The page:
Elsewhere, the article asserts that you are killing the entities essential for a human being to develop by preventing the sperm from reaching the egg:

If you spill the sperm on the ground, wear a condom, use a spermacide, use a diaphram, do a tubal ligation, or frankly just abstain from sexual intercourse because you are lazy or frightful or even think it is wrong without a marriage contract in your hands, you are creating a barrier so that the sperm can’t reach the egg. Sperm is required for the egg to survive as the egg is required for the sperm to survive. Therefore you are killing the very entities that are essential for the human being to develop. That is abortive by definition.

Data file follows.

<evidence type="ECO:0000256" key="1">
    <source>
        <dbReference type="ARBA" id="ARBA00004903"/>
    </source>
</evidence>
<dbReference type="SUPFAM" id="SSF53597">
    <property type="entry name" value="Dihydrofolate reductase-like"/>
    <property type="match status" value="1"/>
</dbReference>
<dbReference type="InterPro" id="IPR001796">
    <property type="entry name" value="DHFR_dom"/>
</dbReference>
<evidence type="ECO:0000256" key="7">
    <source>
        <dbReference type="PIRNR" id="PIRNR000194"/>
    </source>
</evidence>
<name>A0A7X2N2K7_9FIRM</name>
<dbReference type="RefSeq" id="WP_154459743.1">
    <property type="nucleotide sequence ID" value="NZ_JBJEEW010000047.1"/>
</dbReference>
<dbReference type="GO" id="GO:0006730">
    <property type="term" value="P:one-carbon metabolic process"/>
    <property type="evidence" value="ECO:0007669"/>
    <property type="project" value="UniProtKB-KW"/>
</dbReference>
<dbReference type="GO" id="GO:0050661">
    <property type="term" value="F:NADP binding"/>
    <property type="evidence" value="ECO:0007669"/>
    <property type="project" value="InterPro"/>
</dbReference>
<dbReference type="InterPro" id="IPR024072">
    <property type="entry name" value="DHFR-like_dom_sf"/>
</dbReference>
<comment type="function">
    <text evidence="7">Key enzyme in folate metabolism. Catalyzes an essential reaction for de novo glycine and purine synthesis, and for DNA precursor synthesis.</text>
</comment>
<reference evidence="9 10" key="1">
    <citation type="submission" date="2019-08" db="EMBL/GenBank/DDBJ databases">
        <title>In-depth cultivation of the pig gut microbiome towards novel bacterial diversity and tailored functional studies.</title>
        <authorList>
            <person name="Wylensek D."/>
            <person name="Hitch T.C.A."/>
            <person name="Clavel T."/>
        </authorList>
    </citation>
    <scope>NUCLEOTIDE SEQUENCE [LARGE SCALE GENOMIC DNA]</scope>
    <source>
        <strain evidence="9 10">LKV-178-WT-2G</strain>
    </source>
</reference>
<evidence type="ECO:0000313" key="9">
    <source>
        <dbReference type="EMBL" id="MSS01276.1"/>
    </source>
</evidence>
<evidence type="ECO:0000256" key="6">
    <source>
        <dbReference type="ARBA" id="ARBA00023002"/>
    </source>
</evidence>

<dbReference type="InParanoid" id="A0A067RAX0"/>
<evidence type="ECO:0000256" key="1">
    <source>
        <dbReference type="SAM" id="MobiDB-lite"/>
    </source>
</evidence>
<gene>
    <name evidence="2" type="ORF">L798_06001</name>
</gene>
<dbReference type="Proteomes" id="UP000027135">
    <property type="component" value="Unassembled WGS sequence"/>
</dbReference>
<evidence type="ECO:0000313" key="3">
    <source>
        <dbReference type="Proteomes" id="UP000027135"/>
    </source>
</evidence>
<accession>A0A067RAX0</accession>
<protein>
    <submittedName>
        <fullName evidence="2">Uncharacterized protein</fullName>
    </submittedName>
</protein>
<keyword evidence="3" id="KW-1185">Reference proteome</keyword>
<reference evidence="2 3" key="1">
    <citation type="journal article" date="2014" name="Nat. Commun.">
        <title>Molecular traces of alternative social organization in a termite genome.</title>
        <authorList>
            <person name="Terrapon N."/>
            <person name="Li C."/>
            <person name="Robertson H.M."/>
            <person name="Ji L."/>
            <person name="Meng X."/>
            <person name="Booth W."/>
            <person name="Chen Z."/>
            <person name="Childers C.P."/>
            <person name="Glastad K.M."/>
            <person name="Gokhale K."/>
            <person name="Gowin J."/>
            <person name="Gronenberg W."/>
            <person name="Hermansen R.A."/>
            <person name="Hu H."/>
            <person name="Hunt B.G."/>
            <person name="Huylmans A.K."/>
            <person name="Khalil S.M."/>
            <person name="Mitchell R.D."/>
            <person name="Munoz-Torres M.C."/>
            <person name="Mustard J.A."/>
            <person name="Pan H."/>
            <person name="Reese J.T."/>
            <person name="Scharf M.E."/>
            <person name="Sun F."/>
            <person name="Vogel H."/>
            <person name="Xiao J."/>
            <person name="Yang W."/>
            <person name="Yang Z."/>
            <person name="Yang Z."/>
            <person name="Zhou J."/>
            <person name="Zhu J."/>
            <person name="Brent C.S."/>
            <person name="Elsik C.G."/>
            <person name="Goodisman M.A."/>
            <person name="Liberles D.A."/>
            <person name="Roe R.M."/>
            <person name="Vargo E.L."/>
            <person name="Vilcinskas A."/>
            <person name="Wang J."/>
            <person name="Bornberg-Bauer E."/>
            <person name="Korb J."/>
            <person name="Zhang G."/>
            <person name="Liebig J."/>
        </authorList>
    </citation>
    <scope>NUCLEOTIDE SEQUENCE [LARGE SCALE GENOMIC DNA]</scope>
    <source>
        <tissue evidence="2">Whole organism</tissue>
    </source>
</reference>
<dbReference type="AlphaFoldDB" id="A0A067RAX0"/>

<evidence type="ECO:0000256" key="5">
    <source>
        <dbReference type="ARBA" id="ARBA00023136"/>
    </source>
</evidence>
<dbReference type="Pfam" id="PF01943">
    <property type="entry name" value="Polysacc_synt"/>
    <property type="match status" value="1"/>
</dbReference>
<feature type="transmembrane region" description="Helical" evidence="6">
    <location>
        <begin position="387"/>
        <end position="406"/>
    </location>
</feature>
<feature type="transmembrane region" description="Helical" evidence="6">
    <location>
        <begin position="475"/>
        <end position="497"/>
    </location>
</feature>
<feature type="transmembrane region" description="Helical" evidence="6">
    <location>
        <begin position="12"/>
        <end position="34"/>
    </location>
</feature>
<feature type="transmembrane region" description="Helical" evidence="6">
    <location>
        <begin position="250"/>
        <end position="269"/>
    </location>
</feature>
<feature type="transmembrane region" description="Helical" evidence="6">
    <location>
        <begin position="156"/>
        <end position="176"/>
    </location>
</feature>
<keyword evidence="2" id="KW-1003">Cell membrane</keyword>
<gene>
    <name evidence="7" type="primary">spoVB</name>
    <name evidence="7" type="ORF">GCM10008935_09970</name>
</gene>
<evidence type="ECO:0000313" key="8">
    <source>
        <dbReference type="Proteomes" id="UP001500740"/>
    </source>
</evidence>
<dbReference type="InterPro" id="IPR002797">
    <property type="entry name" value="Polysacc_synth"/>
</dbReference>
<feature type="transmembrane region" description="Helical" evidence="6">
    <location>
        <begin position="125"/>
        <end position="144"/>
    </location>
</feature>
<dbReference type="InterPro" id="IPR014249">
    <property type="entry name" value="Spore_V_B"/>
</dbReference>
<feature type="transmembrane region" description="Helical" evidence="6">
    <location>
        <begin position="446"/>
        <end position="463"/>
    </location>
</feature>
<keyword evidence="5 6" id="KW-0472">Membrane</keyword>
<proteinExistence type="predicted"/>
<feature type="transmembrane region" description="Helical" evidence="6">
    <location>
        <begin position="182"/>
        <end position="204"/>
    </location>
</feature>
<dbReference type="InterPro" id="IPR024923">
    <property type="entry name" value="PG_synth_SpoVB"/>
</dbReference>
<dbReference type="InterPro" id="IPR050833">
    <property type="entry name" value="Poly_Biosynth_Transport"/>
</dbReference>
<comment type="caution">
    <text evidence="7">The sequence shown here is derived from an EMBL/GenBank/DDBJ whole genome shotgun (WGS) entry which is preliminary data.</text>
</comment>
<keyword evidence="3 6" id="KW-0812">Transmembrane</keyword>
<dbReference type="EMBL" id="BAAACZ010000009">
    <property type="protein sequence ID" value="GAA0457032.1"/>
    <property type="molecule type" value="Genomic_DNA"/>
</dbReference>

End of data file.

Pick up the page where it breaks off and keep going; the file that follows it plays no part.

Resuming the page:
What is this paragraph meant to do?  It’s meant to strip away any hesitations one might have when confronted with an abortion.  The argument is essentially, to abort a fetus (i.e. human being) is the same as aborting a sperm or egg, so don’t worry.  The argument is made by focusing on the bare meaning of the word abort or abortion, rather than the object of the abortive act.  They’re trying to say that abortion is the same thing, no matter what is being aborted – sperm, egg, or person in the womb.  This is to obscure the actual issue at hand – what is being killed?  Few put up a fuss about killing a bug because we know there is something qualitatively different between a bug and you and me.  The issue is not over killing per se, but what’s being killed.  Interestingly, the article actually defines abortion as killing.  Again, “Therefore you are killing the very entities that are essential for the human being to develop.  That is abortive by definition.”  There it is folks!  Of course, to kill a human being in an unjust manner is known as murder.  All Women’s Health Centers may not realize it, but they just confessed to murdering children in the womb.  That, after all, is part of their business.